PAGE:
I can't remember this review, but watching the film yesterday, I had those exact same thoughts. Then I found the review. It was deja vu, all over again!

A Fistful of Dollars / Re: New Kino Lorber FOD DVD/BRD
« on: May 16, 2022, 12:27:36 PM »
Beaver compares new disc with Ripley's; very similar.

Off-Topic Discussion / Re: Crimes of the Future (2022)
« on: May 14, 2022, 03:19:11 PM »
Theatrical release: 3 june
Blu-ray:                9 august

Off-Topic Discussion / Re: Rate The Last Movie You Saw
« on: May 13, 2022, 05:19:38 PM »
Un soir, un train (1968) - 3/10. How could you go wrong pairing Yves Montand with Anouk Aimee? Andre Delvaux found a way. He starts off well, doing a great imitation of Alain Resnais. But at the film's mid-point he jumps the tracks and heads into Rod Serling/ Ambrose Pierce territory. Who was asking for a retelling of "An Occurrence at Owl Creek Bridge?"

General Discussion / Re: SL Encyclopedia
« on: May 12, 2022, 06:58:22 AM »
Updated entry for "Almeria, Spain." Added entry for An Eye For An Eye / Oeil pour oeil (1957), a pre-spaghetti revenge film shot in Almeria.

Sergio Leone News / Re: Mural in Rome unveiled today
« on: May 12, 2022, 06:36:30 AM »

Film Locations / "Fistfuls of Dollars in Almeria"
« on: May 12, 2022, 05:12:59 AM »
For my Leone studies this week I'm reading Fistfuls of Dollars in Almeria by Terence Denman. No idea when this was first published. I have a made-on-demand copy that only lists the date on which it was manufactured (in this case 7 April 2022).

Before it was used as a location for SWs, Almeria was discovered for other kinds of films in the 1950s. Denman points to one film shot there in 1956 (released in 57) that put the place on the map in terms of later film productions. The film was called Oeil pour oeil (An Eye for an Eye) and was directed by Andre Cayatte:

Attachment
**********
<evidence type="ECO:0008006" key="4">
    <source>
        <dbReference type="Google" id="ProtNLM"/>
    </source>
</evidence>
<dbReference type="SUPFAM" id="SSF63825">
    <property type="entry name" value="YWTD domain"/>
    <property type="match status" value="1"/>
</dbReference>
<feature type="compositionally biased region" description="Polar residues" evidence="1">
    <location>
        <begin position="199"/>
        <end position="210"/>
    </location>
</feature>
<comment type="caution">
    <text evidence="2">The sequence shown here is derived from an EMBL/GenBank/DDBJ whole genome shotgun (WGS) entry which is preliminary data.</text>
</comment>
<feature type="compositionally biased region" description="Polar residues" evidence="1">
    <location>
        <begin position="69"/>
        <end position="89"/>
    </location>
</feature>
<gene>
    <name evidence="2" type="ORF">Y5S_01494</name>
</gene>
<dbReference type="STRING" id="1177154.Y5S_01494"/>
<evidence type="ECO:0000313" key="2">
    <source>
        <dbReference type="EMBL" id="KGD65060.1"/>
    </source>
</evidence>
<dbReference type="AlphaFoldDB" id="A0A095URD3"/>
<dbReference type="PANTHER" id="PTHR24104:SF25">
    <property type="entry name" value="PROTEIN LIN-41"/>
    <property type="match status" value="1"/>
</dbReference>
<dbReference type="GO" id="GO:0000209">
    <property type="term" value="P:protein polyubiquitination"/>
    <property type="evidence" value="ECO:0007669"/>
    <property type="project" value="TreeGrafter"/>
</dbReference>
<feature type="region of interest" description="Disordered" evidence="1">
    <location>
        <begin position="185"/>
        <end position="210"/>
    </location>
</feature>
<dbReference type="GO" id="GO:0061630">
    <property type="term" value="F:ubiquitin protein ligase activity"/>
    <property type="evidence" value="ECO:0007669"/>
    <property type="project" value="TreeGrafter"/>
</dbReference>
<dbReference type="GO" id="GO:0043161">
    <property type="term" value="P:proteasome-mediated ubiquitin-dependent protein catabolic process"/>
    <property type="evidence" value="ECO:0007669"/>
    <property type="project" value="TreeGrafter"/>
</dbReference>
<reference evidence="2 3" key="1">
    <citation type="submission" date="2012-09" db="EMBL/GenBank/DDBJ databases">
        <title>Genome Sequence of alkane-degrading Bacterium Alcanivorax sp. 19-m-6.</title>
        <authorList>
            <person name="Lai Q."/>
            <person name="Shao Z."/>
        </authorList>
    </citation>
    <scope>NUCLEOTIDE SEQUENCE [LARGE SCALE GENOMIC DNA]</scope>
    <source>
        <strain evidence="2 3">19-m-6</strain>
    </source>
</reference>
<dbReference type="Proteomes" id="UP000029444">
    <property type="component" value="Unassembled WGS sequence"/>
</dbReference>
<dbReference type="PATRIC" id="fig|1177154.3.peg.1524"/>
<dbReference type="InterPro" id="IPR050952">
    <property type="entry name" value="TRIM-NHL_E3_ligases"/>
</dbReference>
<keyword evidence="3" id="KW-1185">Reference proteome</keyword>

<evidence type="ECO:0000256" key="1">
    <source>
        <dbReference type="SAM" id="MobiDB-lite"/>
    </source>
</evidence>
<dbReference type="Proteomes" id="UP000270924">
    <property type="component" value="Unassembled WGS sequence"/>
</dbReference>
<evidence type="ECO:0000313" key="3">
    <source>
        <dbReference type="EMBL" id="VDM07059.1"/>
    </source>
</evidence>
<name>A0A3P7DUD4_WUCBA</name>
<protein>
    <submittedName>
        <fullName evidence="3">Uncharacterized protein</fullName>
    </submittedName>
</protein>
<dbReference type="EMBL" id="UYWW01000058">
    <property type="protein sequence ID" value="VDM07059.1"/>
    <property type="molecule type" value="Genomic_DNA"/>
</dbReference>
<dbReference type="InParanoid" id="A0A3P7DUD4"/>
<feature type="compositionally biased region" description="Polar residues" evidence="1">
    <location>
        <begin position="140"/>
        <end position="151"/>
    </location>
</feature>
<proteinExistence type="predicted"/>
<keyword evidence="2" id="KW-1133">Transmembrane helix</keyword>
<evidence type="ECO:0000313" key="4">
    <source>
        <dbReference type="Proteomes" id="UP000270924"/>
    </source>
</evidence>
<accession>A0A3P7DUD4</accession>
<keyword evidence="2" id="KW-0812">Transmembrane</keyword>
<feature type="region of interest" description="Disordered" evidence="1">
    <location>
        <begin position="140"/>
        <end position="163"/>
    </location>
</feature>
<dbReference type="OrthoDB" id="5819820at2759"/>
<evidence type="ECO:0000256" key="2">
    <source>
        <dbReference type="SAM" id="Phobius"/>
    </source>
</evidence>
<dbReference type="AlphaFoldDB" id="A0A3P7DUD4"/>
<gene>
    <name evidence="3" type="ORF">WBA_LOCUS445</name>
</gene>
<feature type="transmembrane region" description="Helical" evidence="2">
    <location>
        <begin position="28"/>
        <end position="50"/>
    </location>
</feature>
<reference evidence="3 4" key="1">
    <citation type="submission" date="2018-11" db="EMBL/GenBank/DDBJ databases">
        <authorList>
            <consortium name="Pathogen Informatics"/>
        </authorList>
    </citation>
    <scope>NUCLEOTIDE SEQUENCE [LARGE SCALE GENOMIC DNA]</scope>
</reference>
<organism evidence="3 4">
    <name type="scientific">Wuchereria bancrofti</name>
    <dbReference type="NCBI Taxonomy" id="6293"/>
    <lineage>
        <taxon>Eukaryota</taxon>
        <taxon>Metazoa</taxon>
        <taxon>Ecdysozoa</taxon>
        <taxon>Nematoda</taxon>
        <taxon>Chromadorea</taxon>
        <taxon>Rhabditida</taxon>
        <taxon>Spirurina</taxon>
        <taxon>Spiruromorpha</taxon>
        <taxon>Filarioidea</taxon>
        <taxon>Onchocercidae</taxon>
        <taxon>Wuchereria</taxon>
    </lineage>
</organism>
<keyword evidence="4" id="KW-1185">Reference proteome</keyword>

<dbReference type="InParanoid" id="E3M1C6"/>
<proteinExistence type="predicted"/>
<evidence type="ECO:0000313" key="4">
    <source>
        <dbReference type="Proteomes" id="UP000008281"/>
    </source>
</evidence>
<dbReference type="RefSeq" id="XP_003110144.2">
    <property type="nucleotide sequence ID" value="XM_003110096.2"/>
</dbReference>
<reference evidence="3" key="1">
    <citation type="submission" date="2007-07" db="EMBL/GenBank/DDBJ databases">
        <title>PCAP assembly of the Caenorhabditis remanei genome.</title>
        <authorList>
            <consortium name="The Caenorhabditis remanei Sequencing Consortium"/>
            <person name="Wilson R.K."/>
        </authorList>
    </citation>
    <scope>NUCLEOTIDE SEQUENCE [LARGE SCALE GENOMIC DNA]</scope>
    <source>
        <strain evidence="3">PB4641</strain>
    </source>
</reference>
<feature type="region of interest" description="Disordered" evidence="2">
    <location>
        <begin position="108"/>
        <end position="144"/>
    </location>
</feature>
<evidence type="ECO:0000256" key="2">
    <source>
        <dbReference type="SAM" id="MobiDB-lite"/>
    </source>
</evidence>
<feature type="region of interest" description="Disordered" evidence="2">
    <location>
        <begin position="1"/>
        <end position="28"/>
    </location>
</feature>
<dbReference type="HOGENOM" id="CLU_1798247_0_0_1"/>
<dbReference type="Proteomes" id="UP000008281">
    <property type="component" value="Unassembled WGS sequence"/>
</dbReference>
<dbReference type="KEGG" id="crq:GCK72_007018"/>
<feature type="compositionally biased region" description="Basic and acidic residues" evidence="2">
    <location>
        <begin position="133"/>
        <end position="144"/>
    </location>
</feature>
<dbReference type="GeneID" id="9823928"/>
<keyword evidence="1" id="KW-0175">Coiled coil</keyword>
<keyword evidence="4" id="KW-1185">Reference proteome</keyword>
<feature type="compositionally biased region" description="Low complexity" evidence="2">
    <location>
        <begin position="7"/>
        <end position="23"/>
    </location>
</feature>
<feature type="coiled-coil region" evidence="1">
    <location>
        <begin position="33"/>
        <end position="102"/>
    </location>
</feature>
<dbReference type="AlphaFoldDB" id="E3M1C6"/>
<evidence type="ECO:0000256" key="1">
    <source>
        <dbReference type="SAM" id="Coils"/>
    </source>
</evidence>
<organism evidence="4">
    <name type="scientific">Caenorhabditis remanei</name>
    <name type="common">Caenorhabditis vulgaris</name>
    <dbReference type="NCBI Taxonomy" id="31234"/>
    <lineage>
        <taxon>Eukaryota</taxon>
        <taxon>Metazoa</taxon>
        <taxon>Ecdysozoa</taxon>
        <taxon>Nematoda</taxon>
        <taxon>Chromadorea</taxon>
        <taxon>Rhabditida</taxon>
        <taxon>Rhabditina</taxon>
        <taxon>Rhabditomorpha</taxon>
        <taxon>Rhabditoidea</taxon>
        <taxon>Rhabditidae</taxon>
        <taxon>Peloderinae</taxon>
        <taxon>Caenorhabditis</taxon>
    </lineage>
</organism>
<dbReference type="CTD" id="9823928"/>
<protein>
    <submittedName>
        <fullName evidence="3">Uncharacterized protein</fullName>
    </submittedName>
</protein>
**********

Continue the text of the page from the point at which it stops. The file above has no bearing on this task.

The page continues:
A totally French production in terms of finance, but with a Spanish crew, Oeil pour oeil is a fascinating film, with several wonderful Amerian set pieces. The opening credits roll over the townscape of Almeria, with the sea in the background, standing in effortlessly for a north African city, as it could do so easily then. A scene in which the main protagonists cross a mountain pass on a dangerous aerial ropeway (especially constructed, and filmed at the Cerro de la Garibola near Santa Cruz de la Marchena in the Tabernas desert) is particularly exciting. But it's the film's final shot that is the true visual poem to Almeria. The star of the film, Curt Jurgens, is seen stumbling through the landscape near Tabernas, exhausted, parched and near death. The camera (obviously airborne in some way) pans back, revealing more and more of the stunning mountains and canyons around Tabernas. Even as a fan of spaghetti westerns, I can think of no scene in them which has this Almerian grandeur.
pp. 85, 86
This film sounds so interesting I had to look it up on IMDb. Unusually, there is a decent synopsis of the film available there: